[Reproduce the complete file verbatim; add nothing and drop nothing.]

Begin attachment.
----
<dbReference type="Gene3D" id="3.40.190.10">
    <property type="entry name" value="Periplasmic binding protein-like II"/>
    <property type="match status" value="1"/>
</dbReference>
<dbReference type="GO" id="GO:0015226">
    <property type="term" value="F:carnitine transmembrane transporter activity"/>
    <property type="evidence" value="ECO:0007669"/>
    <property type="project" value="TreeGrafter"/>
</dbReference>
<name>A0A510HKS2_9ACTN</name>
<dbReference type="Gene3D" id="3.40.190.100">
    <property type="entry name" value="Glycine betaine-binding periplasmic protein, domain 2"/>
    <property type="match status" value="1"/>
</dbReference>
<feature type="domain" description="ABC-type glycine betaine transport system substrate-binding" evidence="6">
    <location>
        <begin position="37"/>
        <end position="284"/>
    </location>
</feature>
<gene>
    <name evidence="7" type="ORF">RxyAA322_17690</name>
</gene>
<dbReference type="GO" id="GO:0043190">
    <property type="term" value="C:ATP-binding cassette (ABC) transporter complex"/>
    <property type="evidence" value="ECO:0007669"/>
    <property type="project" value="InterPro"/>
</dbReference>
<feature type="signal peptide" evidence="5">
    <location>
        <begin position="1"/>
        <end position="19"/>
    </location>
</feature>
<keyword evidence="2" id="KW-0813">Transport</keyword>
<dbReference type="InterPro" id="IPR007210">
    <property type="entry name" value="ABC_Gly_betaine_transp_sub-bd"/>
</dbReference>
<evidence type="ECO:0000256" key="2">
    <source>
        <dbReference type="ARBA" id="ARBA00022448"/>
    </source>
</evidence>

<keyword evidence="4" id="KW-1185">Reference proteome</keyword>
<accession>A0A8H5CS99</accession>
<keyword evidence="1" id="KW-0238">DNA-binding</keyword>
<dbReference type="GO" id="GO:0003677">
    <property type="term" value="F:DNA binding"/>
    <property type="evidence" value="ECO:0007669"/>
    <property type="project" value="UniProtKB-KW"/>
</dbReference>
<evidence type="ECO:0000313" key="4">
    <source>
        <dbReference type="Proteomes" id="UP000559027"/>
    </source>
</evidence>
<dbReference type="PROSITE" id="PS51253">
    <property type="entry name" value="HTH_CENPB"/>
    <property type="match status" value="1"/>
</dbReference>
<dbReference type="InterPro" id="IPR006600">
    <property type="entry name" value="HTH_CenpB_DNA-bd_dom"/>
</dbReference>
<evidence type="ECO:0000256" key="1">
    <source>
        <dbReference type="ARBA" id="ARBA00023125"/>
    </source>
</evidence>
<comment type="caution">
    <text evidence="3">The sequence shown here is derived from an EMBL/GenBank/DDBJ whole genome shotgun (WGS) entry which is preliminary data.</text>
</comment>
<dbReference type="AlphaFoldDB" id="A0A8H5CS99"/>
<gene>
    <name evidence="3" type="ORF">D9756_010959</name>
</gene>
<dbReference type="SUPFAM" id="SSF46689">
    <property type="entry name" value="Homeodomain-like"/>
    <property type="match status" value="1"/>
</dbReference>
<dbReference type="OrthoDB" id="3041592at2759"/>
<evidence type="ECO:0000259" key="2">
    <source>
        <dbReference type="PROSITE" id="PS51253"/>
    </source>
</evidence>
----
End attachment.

<dbReference type="Gene3D" id="3.40.190.10">
    <property type="entry name" value="Periplasmic binding protein-like II"/>
    <property type="match status" value="1"/>
</dbReference>
<dbReference type="GO" id="GO:0015226">
    <property type="term" value="F:carnitine transmembrane transporter activity"/>
    <property type="evidence" value="ECO:0007669"/>
    <property type="project" value="TreeGrafter"/>
</dbReference>
<name>A0A510HKS2_9ACTN</name>
<dbReference type="Gene3D" id="3.40.190.100">
    <property type="entry name" value="Glycine betaine-binding periplasmic protein, domain 2"/>
    <property type="match status" value="1"/>
</dbReference>
<feature type="domain" description="ABC-type glycine betaine transport system substrate-binding" evidence="6">
    <location>
        <begin position="37"/>
        <end position="284"/>
    </location>
</feature>
<gene>
    <name evidence="7" type="ORF">RxyAA322_17690</name>
</gene>
<dbReference type="GO" id="GO:0043190">
    <property type="term" value="C:ATP-binding cassette (ABC) transporter complex"/>
    <property type="evidence" value="ECO:0007669"/>
    <property type="project" value="InterPro"/>
</dbReference>
<feature type="signal peptide" evidence="5">
    <location>
        <begin position="1"/>
        <end position="19"/>
    </location>
</feature>
<keyword evidence="2" id="KW-0813">Transport</keyword>
<dbReference type="InterPro" id="IPR007210">
    <property type="entry name" value="ABC_Gly_betaine_transp_sub-bd"/>
</dbReference>
<evidence type="ECO:0000256" key="2">
    <source>
        <dbReference type="ARBA" id="ARBA00022448"/>
    </source>
</evidence>

<keyword evidence="4" id="KW-1185">Reference proteome</keyword>
<accession>A0A8H5CS99</accession>
<keyword evidence="1" id="KW-0238">DNA-binding</keyword>
<dbReference type="GO" id="GO:0003677">
    <property type="term" value="F:DNA binding"/>
    <property type="evidence" value="ECO:0007669"/>
    <property type="project" value="UniProtKB-KW"/>
</dbReference>
<evidence type="ECO:0000313" key="4">
    <source>
        <dbReference type="Proteomes" id="UP000559027"/>
    </source>
</evidence>
<dbReference type="PROSITE" id="PS51253">
    <property type="entry name" value="HTH_CENPB"/>
    <property type="match status" value="1"/>
</dbReference>
<dbReference type="InterPro" id="IPR006600">
    <property type="entry name" value="HTH_CenpB_DNA-bd_dom"/>
</dbReference>
<evidence type="ECO:0000256" key="1">
    <source>
        <dbReference type="ARBA" id="ARBA00023125"/>
    </source>
</evidence>
<comment type="caution">
    <text evidence="3">The sequence shown here is derived from an EMBL/GenBank/DDBJ whole genome shotgun (WGS) entry which is preliminary data.</text>
</comment>
<dbReference type="AlphaFoldDB" id="A0A8H5CS99"/>
<gene>
    <name evidence="3" type="ORF">D9756_010959</name>
</gene>
<dbReference type="SUPFAM" id="SSF46689">
    <property type="entry name" value="Homeodomain-like"/>
    <property type="match status" value="1"/>
</dbReference>
<dbReference type="OrthoDB" id="3041592at2759"/>
<evidence type="ECO:0000259" key="2">
    <source>
        <dbReference type="PROSITE" id="PS51253"/>
    </source>
</evidence>